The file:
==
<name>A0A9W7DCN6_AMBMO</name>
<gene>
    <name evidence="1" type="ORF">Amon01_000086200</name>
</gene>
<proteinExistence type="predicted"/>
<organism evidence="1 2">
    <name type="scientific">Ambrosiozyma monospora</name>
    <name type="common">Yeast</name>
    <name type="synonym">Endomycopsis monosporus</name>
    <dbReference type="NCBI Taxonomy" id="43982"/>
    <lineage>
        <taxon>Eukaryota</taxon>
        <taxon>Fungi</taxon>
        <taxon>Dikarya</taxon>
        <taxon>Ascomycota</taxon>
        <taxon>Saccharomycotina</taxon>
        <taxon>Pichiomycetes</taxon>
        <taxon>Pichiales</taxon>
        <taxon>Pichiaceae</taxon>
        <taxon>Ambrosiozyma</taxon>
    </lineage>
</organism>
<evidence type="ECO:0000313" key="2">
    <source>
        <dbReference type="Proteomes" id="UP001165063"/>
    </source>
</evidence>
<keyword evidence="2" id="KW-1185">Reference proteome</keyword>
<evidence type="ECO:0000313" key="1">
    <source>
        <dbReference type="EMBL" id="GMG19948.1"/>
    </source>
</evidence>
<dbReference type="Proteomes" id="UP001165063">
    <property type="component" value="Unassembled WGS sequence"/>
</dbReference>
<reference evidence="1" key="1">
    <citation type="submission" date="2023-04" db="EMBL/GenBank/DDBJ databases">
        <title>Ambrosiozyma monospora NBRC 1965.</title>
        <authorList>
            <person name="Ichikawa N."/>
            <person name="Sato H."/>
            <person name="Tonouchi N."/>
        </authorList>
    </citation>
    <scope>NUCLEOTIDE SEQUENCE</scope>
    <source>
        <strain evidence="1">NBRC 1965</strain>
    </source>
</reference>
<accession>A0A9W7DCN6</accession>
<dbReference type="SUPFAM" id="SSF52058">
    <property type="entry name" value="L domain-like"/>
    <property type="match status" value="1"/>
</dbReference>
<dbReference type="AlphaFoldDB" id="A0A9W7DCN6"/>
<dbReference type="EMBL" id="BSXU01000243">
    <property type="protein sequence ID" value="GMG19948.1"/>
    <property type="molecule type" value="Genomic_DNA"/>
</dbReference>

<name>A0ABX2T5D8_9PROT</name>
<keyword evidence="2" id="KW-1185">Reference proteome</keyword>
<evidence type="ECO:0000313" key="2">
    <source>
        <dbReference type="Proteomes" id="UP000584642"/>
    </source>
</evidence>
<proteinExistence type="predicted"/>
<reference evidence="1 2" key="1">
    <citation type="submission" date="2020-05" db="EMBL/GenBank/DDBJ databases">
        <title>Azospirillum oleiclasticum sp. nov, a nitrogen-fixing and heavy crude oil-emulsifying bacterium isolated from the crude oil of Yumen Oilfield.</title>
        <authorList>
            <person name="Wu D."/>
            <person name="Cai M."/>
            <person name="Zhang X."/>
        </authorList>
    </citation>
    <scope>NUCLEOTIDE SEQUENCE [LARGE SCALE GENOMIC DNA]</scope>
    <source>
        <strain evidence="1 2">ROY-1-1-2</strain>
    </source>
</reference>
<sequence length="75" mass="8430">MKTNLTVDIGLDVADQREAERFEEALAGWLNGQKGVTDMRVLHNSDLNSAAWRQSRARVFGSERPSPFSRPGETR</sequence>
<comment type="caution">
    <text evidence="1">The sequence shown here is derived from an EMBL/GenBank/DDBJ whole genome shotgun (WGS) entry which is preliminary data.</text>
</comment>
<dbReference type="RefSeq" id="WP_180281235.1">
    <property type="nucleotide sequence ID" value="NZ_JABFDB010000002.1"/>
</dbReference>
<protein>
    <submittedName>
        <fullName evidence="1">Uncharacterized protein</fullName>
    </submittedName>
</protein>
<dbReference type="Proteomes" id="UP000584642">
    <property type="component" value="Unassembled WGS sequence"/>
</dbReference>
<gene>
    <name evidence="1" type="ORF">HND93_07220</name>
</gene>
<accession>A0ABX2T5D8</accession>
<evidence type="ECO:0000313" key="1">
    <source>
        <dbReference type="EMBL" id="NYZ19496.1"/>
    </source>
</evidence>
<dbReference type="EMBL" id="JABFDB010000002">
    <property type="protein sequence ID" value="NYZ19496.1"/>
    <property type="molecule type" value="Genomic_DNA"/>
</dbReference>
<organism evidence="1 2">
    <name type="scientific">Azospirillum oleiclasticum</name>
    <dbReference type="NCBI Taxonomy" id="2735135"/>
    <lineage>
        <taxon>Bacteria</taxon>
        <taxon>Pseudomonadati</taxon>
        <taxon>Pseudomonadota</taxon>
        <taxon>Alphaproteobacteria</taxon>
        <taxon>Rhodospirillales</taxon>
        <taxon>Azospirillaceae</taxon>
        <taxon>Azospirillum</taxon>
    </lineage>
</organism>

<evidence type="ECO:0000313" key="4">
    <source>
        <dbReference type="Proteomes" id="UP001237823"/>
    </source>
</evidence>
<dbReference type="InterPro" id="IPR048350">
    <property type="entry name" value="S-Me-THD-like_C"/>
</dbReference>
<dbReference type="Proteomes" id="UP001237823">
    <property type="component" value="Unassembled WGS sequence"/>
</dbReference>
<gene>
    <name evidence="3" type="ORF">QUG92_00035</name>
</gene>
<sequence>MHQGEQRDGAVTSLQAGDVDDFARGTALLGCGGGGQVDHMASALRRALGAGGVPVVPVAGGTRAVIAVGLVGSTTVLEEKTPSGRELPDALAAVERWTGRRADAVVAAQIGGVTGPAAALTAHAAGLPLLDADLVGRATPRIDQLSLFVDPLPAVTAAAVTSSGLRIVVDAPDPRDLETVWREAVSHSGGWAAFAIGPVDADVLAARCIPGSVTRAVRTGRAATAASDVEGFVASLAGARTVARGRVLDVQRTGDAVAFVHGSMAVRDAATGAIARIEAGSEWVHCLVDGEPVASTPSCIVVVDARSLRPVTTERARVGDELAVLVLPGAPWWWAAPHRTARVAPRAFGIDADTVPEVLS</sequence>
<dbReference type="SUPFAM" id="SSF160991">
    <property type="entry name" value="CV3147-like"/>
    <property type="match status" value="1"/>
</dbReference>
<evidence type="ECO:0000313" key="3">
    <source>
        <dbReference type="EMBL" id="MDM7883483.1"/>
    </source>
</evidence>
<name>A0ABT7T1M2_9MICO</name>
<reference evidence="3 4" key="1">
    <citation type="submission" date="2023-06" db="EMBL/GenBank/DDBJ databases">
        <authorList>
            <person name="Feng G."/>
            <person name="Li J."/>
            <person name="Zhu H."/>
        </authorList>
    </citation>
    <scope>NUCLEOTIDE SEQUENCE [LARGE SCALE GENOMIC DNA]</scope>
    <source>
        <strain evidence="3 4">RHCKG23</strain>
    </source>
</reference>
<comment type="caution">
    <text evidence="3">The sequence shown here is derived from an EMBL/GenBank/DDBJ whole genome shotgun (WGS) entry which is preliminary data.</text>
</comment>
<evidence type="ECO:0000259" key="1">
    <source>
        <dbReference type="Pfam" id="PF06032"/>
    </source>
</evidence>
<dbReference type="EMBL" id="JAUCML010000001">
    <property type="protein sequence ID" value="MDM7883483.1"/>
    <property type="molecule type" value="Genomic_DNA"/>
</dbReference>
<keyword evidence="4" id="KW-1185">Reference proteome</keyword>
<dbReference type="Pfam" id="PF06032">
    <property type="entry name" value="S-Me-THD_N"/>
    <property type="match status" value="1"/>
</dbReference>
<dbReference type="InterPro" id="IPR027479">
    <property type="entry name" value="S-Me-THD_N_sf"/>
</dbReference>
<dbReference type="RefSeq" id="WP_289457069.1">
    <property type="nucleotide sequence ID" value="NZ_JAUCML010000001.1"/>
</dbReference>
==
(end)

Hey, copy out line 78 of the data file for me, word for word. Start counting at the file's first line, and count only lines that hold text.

    <scope>NUCLEOTIDE SEQUENCE [LARGE SCALE GENOMIC DNA]</scope>